Who Can Serve as Personal Representative of Your Estate?
The Personal Representative of an estate is tasked with a number of duties, powers, and responsibilities when they are appointed. A preliminary question that is often overlooked, however, is who may be appointed to serve as the Personal Representative of an estate? This question is answered by the Florida Statutes §733.301 – 733.3101. The Personal Representative must meet certain requirements to be appointed.
A person who dies with a Last Will and Testament is said to have died “Testate”. For a Testate Estate, Florida Law lists the preference order for the Personal Representative as:
1) The Person nominated in the Will. If the person named in the Will is an out-of-state person, then the person named must meet the relative of the decedent exception as defined by Florida Statutes §733.304.
2) A person having consent of a majority of beneficiaries.
3) A devisee under the Will. When there is more than one devisee, the Court may select the one it believes is most qualified.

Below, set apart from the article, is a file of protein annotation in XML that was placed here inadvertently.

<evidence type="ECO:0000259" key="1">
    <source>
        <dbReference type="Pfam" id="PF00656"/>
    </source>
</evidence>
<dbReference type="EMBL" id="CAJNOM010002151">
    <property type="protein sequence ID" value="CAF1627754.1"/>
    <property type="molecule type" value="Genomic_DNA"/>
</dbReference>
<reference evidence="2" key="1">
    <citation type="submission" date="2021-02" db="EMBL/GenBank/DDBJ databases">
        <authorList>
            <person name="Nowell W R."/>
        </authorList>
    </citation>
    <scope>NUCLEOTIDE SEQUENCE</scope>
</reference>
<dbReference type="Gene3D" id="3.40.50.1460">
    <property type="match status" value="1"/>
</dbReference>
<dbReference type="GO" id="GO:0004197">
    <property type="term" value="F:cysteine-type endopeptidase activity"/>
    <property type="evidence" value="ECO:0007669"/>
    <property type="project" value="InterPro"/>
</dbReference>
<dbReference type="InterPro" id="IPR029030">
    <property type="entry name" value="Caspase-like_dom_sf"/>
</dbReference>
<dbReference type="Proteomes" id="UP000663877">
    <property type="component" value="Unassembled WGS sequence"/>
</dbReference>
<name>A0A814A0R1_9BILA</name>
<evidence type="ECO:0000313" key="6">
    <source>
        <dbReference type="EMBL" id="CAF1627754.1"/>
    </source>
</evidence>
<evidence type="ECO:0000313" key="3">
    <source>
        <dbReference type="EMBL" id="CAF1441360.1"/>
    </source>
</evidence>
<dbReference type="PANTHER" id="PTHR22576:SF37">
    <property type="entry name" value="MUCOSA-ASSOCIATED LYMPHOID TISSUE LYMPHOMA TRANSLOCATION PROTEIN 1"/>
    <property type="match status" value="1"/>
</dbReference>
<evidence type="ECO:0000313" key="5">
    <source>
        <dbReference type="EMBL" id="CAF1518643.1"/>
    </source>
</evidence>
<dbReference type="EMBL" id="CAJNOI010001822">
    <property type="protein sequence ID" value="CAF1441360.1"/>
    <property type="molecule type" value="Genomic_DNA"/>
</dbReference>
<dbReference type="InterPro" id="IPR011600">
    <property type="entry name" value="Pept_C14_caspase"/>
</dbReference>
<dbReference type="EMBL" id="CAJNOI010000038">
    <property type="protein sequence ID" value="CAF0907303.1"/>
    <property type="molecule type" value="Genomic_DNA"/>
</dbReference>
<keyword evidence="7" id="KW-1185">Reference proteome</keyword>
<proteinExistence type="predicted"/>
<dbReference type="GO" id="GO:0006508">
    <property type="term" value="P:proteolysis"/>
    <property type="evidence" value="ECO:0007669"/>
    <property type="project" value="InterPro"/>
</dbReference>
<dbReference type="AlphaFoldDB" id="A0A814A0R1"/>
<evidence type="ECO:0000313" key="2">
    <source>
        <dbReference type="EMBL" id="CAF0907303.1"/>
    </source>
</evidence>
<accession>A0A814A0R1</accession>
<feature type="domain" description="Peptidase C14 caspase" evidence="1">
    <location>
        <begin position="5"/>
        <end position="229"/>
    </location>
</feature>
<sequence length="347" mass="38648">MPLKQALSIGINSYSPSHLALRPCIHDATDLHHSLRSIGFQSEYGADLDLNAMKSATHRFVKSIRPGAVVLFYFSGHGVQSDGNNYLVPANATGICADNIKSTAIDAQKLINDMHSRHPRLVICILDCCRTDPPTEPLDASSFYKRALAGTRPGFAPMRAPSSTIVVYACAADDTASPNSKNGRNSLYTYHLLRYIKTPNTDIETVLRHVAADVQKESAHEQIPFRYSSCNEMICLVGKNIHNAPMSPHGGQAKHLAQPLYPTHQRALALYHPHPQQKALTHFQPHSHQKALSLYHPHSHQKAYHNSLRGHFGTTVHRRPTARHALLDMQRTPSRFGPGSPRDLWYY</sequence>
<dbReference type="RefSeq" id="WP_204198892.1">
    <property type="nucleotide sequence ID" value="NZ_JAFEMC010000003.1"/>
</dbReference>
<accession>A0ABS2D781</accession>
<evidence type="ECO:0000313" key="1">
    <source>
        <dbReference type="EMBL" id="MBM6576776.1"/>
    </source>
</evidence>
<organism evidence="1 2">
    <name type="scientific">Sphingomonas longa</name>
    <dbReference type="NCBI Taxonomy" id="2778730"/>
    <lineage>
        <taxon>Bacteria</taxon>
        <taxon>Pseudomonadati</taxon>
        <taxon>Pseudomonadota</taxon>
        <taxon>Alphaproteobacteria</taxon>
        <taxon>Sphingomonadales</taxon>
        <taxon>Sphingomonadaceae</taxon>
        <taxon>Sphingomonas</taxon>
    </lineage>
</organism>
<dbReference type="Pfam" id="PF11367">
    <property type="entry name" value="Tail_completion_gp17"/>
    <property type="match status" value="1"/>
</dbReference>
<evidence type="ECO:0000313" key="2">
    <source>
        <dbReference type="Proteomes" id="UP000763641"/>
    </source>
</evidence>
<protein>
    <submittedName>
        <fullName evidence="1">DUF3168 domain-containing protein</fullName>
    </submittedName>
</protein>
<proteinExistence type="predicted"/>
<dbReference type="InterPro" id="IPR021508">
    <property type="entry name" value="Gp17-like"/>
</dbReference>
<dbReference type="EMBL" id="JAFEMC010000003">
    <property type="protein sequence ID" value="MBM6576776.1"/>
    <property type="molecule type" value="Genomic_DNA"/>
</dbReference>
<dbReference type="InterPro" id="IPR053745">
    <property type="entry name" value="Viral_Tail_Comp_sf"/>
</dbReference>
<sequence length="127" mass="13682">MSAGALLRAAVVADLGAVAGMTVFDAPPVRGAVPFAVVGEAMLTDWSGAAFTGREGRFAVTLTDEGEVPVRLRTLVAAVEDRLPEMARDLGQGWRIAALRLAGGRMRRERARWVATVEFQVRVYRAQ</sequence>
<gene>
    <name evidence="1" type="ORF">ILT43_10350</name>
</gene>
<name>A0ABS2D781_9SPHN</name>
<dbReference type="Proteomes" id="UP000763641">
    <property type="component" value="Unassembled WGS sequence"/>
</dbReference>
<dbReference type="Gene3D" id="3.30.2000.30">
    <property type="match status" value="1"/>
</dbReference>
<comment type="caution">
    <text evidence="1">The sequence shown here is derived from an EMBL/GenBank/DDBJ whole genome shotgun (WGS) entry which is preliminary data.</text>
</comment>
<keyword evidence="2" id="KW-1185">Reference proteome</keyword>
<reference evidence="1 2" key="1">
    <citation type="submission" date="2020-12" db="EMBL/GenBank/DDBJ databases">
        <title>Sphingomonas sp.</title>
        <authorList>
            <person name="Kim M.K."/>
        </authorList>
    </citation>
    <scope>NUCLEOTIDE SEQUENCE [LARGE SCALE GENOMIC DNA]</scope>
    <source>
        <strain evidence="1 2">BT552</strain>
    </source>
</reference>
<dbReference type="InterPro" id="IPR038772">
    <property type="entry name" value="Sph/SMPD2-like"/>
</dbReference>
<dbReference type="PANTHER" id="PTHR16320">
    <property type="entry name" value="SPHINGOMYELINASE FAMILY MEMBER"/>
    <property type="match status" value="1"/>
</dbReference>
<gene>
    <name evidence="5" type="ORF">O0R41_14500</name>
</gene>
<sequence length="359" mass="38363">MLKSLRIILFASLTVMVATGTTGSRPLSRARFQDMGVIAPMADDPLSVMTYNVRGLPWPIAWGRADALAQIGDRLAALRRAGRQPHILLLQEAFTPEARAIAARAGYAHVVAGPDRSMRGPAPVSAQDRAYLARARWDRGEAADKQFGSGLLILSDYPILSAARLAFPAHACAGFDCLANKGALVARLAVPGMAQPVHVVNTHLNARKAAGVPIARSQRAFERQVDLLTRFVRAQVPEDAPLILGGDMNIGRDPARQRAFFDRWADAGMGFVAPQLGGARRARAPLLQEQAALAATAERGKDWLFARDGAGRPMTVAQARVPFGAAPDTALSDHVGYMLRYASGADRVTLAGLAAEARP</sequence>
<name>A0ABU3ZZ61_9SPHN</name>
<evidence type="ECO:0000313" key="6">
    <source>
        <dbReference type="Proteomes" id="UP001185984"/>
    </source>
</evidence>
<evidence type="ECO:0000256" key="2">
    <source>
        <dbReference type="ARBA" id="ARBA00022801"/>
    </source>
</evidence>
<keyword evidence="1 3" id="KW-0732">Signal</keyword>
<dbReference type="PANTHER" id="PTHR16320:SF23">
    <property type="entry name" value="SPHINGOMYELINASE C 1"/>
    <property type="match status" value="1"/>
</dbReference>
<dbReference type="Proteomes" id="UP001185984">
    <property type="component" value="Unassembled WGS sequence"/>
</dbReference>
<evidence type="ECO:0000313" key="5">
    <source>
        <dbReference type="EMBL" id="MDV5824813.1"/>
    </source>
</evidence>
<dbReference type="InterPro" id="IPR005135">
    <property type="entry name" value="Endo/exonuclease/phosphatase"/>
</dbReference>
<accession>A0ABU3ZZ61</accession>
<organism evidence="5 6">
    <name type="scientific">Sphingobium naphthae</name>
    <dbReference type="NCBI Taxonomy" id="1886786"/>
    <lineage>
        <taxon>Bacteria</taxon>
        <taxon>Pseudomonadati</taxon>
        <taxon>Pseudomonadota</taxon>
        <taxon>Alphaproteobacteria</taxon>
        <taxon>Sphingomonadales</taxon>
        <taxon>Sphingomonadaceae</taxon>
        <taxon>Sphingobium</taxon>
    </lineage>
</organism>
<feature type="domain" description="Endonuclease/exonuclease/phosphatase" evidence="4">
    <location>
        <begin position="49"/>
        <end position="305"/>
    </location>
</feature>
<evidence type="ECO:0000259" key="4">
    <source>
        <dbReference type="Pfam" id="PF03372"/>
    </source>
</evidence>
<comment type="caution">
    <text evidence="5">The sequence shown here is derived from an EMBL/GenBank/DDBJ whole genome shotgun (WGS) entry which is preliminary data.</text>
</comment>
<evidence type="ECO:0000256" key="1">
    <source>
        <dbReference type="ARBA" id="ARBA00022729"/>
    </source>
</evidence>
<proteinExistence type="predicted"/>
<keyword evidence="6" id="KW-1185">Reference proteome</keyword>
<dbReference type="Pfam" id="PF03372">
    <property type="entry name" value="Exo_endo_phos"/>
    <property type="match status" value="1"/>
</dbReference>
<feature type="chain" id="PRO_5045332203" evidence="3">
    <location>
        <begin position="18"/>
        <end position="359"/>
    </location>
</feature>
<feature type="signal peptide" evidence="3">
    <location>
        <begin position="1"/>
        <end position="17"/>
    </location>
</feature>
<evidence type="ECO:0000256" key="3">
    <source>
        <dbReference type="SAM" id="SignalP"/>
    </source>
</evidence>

A person who dies without a Last Will and Testament is said to have died “Intestate”. For an Intestate Estate, Florida Law lists the preference order for the Personal Representative as:
1) The surviving spouse.
2) The person selected by a majority of the heirs.
3) The heir that is nearest in degree to the decedent. If there is more than one, the Court may select the heir it believes is most qualified.
Florida Statute §733.303 discusses persons that are specifically barred from serving as the Personal Representative of an estate. A person that has convicted of a felony may not serve. Anyone physically or mentally incapable to perform the duties of a Personal Representative may not serve. Anyone that has not reached 18 years of age will not be able to serve as Personal Representative. Further, as discussed above if a person is a nonresident, they will be unable to serve unless they meet the exceptions in §733.304. These rules are of particular importance because per §733.3101 a personal representative who knows they are not qualified must resign, and could be liable for the costs associated with being removed as Personal Representative if such person knew, or should have known, that they were unqualified to serve in the role of Personal Representative.
If you find yourself questioning whom you should name as Personal Representative in your estate planning documents, or if you find yourself in the position of possibly serving as the Personal Representative of another’s estate, it is in your best interests to speak with an experienced attorney regarding the issues you are facing.
Author: Matthew D. Pineda, J.D., LL.M., LLMLE
Note: The information in this blog post is provided as a service to the internet community, does not constitute legal advice, and should not be construed as legal advice or legal opinion on any specific facts or circumstances.